CHICAGO, IL – 12/9/2015 (PRESS RELEASE JET) — For years, psychologists and teachers have recognized that children with learning differences like ADHD and dyslexia need to have “movement breaks” during the school day. These breaks – like sending the child on an errand to the library or out to get a drink of water – were seen as opportunities to release the pressure of nervous energy that made it difficult for these children to behave “appropriately.” Appropriate behavior, in this approach, was defined as sitting still and, from the teacher’s perspective, staying focused.
But what if true focus in a child with learning differences doesn’t fit that model? New research suggests that fidgeting and squirming by children with learning differences actually reflects a coping mechanism that enhances the child’s focus. According to a 2014 study from the University of Central Florida, children with ADHD can better access their working memory when they have sensory feedback from movement. Working memory is essential to processing multi-step directions, keeping track of short term learning, and thereby successfully completing tasks. This benefit of unconscious movement has to be accessed as the need arises; sending the restless child out for a walk interrupts the learning process.
In addition, research from Mayo Clinic endocrinologist Dr. James Levine suggests that the benefits of movement in learning extend to the general population of students. According to Dr. Levine, forced inactivity hinders children’s ability to learn and also contributes to the national epidemic of childhood obesity.
The better approach, then, is to find ways to accommodate all students’ need for movement in ways that promote self-regulation and minimize classroom disruption. These accommodations are based on personal self-awareness and responsibility, and therefore can be integrated into any mainstreamed class setting for all students. A classroom environment that teaches how to move in a non-disruptive way will be supportive of those needs. This approach has the very important advantage of not singling out the children who are dealing with the added challenge of learning differences.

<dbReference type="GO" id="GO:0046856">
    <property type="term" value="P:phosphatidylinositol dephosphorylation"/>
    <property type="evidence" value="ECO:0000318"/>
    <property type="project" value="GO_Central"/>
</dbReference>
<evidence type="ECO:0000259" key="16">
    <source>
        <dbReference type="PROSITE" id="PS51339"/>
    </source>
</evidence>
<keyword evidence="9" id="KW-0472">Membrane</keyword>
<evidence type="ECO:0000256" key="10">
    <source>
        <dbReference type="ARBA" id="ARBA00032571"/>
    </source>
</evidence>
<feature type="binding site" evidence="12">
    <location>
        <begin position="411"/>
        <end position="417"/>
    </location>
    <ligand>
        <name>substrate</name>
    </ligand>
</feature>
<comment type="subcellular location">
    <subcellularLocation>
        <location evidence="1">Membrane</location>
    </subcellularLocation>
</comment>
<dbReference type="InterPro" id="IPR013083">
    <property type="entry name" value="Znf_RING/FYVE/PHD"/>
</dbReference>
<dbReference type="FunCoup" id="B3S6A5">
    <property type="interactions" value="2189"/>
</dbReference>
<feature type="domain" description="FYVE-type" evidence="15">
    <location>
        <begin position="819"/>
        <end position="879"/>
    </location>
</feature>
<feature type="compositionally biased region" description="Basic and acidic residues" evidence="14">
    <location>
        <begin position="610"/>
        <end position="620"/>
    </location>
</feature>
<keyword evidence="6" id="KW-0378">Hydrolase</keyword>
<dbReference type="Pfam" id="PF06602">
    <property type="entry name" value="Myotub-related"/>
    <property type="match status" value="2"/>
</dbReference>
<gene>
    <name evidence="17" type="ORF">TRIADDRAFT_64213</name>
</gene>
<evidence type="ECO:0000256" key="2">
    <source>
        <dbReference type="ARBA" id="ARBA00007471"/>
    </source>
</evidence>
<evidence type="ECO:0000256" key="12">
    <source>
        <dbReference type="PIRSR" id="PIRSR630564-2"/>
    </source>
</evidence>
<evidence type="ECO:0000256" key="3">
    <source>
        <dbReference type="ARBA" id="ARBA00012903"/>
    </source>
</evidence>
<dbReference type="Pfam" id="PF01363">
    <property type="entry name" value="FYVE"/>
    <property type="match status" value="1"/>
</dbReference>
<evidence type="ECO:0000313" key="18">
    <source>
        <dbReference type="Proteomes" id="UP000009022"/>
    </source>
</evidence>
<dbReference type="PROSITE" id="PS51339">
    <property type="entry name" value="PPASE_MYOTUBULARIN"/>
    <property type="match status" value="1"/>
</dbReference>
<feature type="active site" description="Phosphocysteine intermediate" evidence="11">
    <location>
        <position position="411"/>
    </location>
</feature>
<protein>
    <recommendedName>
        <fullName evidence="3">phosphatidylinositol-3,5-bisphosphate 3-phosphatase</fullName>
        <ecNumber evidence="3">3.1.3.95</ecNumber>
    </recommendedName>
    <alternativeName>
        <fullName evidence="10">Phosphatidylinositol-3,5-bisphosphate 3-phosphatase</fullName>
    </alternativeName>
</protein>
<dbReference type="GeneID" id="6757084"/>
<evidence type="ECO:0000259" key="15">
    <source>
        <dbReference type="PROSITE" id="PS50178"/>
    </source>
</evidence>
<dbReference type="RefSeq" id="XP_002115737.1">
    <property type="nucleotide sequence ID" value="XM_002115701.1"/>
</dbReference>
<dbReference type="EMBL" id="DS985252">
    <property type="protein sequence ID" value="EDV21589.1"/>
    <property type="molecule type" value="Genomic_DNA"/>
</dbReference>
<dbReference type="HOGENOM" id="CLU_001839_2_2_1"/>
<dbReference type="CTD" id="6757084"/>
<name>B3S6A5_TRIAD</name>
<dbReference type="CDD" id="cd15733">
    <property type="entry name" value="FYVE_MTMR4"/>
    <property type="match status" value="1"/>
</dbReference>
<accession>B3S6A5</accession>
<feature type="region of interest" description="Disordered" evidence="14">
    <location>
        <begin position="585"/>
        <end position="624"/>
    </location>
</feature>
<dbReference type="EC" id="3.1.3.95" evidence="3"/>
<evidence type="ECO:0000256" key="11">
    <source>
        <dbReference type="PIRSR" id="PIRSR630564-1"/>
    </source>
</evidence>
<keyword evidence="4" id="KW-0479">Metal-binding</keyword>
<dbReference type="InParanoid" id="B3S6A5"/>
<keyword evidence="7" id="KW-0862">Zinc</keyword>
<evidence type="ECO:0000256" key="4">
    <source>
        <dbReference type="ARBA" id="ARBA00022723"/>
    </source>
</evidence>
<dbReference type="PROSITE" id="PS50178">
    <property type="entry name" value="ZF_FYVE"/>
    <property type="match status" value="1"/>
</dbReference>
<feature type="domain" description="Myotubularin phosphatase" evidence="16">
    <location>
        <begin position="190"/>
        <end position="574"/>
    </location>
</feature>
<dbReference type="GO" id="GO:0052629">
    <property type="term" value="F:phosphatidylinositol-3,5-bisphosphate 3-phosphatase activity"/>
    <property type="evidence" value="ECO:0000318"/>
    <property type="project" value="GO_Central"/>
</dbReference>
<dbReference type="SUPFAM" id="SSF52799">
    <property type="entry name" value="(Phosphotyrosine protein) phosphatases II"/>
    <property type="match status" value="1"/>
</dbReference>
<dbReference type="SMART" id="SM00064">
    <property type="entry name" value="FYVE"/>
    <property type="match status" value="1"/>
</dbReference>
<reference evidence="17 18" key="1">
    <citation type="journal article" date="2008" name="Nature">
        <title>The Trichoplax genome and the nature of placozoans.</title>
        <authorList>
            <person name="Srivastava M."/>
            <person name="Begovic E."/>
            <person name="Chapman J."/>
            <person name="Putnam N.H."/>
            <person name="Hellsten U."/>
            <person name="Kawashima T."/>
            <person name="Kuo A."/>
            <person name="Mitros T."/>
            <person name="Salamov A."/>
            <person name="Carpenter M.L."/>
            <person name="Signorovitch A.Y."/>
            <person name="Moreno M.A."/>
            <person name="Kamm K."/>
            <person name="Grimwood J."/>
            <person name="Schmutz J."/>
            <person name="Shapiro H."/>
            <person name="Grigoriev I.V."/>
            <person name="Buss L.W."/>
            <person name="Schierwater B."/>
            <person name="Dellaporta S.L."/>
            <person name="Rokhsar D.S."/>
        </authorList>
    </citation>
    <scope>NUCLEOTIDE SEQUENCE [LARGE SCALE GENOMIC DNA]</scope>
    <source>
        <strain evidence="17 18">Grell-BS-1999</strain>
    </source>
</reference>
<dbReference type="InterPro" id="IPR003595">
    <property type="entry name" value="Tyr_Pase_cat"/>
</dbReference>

To create classrooms that support self-regulated movement, schools need to look at both classroom equipment and policy. Next-generation classroom desks feature specialized design elements that enable children to satisfy their movement needs without interrupting the teacher or distracting others. One novel approach, developed by The Marvel Group in cooperation with the Hyde Park Day School, employs a student-controlled silent lift mechanism that enables students to shift from sitting to standing whenever needed, without disrupting the class. The Focus Desk offers adjustability and versatility that represent a major improvement over fixed standing desks, which do not respond to a student’s changing needs, or desks that can only be adjusted with help from a teacher or custodian. The Focus Desk also includes lockable casters to make desk re-arrangements easy, integrated file hangers to help with organization, and drop shelves to provide extra work space, and other unique features designed by suggested by teachers.
As for policy, teachers must be willing to empower children to be in charge of their physical state in the classroom. Effective teaching in such a setting includes guidance on how to satisfy the need to move in responsible, non-disruptive ways. Teachers who encourage self-regulation provide their students with skills that will last throughout their school years and beyond.
For more information about the Focus Desk, visit http://marvelfocusdesk.com.
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Company Name: Creative Marketing Associates
Contact Person: Nancy Gerstein
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